Tuesday, April 21, 2009

Moving around

I've mentioned the "light(weight) light movement," photographers who are working with much smaller lights than were deemed necessary in the past (See "Visual Borrowing").

A big advantage when it's appropriate to use these lights is that I can work quickly, in a small area. That's a positive because "quickly" and "small area" define a good part of editorial photography in Washington. But another advantage is that a photographer can move around easily and try different setups. To someone who's not familiar with this kind of work that may not sound like a big deal. In comparison, though, when using traditional lights with big stands, power packs and lots of extension cords, once you set up to photograph your subject you — and they — are pretty much locked in place. Even moving to the right 12 inches can be a major engineering challenge.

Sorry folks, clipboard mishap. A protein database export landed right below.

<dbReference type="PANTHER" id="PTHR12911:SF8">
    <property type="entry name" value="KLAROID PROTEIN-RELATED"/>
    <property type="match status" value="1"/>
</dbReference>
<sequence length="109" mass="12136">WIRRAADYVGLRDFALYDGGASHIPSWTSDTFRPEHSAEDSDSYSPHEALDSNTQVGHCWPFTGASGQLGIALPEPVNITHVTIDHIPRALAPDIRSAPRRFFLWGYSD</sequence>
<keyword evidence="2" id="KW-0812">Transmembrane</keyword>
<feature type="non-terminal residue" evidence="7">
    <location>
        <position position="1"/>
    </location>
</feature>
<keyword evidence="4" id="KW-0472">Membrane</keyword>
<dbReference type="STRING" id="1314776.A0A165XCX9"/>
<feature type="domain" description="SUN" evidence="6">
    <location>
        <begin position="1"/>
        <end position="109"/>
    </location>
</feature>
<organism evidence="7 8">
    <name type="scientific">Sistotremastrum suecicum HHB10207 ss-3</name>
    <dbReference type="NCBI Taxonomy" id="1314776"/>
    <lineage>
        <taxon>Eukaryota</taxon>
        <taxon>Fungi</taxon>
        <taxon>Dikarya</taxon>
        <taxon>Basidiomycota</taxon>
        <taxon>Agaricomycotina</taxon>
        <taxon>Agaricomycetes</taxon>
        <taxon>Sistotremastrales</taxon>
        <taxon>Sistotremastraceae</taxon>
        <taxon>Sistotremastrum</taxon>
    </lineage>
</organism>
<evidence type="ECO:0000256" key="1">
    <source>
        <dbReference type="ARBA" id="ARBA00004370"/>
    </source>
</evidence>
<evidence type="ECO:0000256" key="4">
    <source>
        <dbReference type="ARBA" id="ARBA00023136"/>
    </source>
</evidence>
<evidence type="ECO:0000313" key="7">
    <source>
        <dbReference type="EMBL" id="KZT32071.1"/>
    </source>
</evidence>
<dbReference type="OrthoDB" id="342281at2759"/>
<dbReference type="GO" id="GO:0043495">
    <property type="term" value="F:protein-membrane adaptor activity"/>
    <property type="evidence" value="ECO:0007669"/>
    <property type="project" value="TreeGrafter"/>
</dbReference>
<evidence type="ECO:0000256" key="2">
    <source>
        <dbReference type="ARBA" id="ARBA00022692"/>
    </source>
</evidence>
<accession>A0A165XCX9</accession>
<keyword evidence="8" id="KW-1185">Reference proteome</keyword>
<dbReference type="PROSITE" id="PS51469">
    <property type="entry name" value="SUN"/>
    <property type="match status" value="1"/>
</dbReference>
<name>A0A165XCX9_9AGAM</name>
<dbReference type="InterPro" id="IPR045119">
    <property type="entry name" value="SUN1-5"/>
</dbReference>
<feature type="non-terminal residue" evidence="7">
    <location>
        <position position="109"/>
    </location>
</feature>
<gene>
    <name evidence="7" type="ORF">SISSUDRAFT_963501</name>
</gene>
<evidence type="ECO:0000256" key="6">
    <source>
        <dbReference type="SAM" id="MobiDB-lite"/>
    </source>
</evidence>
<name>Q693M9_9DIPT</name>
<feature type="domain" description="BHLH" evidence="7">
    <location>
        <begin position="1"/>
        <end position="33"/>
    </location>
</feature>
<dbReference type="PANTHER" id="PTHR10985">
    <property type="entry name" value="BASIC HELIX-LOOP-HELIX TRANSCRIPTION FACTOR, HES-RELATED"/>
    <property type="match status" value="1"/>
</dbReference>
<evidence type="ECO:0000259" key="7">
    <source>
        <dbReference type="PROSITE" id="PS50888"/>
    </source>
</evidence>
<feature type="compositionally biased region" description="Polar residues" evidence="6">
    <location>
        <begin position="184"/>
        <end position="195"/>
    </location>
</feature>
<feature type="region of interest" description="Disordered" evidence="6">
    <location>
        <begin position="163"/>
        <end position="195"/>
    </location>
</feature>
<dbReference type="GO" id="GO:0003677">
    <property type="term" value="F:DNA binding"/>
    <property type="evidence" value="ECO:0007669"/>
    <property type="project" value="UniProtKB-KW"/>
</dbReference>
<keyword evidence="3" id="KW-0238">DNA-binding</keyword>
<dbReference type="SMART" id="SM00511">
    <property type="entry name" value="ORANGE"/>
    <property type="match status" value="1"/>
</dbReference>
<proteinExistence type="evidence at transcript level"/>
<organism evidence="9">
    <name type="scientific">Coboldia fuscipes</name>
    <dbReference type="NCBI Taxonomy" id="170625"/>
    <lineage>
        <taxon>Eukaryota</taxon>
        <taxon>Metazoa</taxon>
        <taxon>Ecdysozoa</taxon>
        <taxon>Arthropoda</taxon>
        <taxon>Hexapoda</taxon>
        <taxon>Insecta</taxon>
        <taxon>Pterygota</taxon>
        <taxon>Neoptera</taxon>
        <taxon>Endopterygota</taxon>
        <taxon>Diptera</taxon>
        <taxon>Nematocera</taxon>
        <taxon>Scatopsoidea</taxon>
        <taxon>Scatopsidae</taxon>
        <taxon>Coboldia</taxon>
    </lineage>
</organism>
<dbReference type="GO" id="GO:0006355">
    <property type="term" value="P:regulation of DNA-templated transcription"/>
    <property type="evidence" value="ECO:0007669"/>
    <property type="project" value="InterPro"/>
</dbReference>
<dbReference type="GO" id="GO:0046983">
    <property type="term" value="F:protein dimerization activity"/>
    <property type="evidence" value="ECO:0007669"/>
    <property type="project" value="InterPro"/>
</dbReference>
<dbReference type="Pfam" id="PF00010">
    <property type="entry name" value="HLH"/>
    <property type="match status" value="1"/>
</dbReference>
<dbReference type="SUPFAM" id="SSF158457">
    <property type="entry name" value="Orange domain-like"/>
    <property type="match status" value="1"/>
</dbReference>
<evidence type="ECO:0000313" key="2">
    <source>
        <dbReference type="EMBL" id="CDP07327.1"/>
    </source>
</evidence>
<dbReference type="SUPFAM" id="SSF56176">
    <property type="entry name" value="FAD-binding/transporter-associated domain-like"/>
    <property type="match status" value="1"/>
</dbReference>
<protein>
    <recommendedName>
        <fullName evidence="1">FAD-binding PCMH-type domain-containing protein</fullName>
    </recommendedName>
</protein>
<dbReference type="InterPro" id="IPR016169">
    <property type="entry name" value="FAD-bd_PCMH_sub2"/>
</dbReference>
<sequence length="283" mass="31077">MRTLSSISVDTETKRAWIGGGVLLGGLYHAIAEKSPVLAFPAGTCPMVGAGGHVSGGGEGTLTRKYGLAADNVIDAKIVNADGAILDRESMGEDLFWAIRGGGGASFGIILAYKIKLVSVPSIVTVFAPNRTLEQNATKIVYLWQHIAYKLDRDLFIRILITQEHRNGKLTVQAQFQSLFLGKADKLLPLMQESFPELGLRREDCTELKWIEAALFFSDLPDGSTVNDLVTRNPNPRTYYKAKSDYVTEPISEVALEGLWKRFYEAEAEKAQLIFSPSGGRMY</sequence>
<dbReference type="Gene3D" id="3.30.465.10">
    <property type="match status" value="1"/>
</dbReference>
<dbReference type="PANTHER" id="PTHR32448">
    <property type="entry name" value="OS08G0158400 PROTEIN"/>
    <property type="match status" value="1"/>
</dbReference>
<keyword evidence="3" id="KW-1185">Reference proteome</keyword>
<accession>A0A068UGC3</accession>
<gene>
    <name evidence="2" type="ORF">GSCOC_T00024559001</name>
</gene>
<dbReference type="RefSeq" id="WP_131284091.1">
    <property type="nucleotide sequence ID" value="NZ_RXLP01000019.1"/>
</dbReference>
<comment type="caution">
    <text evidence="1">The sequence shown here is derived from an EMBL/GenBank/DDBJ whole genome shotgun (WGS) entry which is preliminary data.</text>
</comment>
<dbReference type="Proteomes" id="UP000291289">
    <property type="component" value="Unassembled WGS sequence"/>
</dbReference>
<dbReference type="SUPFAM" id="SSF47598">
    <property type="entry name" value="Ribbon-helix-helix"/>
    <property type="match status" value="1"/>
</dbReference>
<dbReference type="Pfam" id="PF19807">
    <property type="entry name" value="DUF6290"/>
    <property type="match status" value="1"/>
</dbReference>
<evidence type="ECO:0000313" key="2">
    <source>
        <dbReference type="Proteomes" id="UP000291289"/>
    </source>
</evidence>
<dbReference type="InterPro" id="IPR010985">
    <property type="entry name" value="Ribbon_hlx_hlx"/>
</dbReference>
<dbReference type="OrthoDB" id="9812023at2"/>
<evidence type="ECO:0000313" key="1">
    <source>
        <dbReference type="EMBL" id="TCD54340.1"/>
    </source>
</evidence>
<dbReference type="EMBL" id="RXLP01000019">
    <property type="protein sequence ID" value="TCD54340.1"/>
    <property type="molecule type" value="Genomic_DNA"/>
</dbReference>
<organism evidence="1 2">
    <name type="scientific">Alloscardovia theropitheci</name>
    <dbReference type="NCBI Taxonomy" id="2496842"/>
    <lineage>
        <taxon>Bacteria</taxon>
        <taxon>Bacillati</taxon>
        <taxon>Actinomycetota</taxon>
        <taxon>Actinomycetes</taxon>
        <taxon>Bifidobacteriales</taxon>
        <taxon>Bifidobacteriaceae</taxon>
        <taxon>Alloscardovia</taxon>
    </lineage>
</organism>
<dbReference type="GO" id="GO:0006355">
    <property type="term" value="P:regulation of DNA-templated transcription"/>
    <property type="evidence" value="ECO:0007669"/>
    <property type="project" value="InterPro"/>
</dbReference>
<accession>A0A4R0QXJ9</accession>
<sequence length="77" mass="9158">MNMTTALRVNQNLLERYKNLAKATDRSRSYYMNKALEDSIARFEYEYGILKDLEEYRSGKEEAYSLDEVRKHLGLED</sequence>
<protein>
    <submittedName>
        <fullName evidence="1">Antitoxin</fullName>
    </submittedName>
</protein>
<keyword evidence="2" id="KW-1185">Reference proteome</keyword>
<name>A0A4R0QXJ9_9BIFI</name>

But in situations where I can use the lightweight battery-powered strobes, I often just scoop them up and move to another location. That was the case recently when I was photographing Dr. Mary Wakefield, a nurse and PhD who is the new head of the U.S. Health Resources and Services Administration. In just over half an hour we were able to shoot in three different locations, giving the magazine editors a nice choice of images to work with for their cover layout. And everybody, particularly editors, likes choices.

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